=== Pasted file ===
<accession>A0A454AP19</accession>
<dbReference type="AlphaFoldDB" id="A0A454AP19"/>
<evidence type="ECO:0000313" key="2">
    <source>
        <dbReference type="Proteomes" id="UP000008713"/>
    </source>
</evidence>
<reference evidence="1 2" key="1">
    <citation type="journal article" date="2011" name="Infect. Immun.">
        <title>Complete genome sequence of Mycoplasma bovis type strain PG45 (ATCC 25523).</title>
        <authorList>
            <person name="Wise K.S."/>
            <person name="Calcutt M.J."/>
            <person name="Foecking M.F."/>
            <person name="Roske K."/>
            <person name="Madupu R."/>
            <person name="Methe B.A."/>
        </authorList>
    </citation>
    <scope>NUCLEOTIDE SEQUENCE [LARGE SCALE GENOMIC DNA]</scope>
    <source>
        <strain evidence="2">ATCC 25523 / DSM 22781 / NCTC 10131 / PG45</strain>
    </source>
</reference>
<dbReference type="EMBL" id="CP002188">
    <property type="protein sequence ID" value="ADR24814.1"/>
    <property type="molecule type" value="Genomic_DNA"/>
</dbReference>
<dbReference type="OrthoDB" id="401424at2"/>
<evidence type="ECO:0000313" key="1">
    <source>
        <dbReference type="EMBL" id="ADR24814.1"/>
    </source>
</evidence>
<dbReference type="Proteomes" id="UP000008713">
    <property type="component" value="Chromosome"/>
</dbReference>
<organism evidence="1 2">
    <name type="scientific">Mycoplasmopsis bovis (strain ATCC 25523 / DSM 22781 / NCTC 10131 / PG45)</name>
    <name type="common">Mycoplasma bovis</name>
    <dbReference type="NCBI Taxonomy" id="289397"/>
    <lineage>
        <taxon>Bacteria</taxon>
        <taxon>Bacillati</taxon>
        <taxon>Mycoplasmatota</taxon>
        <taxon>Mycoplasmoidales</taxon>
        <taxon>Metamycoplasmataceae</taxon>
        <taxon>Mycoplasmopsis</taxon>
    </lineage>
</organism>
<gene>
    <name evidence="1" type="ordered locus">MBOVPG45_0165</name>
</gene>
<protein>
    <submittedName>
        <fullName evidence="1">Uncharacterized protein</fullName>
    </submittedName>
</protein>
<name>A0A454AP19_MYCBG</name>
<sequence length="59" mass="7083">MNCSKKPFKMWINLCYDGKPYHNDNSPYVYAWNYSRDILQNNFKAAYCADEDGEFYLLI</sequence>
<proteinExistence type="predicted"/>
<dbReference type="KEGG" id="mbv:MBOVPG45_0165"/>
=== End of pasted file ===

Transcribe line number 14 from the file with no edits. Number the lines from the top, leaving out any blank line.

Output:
            <person name="Foecking M.F."/>